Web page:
Abenomics describes the plans of Japanese Prime Minister Shinzo Abe to revive growth in the world’s third largest economy, which is struggling to find traction under the impact of a strong yen and stubborn deflation.
Japanese firms' cash pile hits record even as Abe aims to boost wages
Companies criticised for not deploying funds after deposits increase 5.8 per cent
Bloomberg in Tokyo
Japanese companies' stockpile of cash reached a record in the first quarter as they invested abroad, underscoring Prime Minister Shinzo Abe's challenge to boost the nation's investment and wages.
Private companies' cash and deposits rose 5.8 per cent from a year before to 225 trillion yen (HK$18 trillion) - an amount bigger than Italy's economy or the liquid assets held by American firms - Bank of Japan data showed. Businesses held 55 trillion yen in direct investment abroad.
The report underscores the appetite of manufacturers to ramp up operations in faster-growing economies as they await evidence for Abe's growth agenda opening new opportunities at home. Without a revamp of corporate governance practices that forces Japan Inc to deploy its cash pile, it would be tough for Abe to transform the economy, economist Masaaki Kanno said.
"This is a very big problem in Japan's economic system," said Kanno, chief Japan economist at JP Morgan Chase in Tokyo and a former Bank of Japan official. "The problem is lack of corporate governance. The role of shareholders should be to urge managers to use cash more profitably."
Abe, 58, plans to roll out legislation to reduce corporate regulation later this year, after next month's election for the upper house of parliament. Meanwhile, he and his cabinet have set targets for increased investment at home and urged businesses to boost wages amid a bump in profits from a falling yen.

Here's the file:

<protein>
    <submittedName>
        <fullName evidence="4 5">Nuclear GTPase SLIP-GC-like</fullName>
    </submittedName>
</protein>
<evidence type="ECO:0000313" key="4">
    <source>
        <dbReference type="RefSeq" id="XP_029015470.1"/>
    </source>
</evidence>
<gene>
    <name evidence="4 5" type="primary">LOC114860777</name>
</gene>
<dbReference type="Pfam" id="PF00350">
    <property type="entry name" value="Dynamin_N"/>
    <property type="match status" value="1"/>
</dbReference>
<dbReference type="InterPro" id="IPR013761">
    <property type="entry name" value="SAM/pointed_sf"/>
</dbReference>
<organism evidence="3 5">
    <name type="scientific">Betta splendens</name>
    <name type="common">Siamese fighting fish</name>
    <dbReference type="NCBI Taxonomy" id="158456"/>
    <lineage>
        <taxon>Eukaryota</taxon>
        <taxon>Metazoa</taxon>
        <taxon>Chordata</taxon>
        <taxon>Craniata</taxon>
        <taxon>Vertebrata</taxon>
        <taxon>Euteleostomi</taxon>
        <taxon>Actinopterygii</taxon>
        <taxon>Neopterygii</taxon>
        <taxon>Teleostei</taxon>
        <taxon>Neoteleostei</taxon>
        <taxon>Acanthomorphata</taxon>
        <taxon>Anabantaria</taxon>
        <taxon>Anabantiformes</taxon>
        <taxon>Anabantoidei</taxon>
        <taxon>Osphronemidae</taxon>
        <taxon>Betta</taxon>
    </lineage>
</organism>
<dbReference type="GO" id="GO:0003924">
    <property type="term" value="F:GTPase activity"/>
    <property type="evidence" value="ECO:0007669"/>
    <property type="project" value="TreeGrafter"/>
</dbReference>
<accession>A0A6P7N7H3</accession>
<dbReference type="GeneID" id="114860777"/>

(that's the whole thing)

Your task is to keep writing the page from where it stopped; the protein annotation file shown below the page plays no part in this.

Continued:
The prime minister's growth plan offers no guarantee of revitalising Japan, Moody's Investors Service said in a report yesterday. "The outline lacks steps to significantly increase corporate investment in the domestic economy," analysts David Erickson and Tom Byrne wrote. A government report on Wednesday showed Japan's exports rose more than forecast last month as a weaker yen boosted the value of overseas sales.
The Bank of Japan's release added to evidence of increased profits. "Excess net private savings to a large extent reflect the malaise that Japan has been in - of deflation and low growth," said Paul Sheard, economist at Standard & Poor's. "The corporate sector is not going to take that money and suddenly start investing, start increasing wages or hiring more workers if it doesn't see a more optimistic future."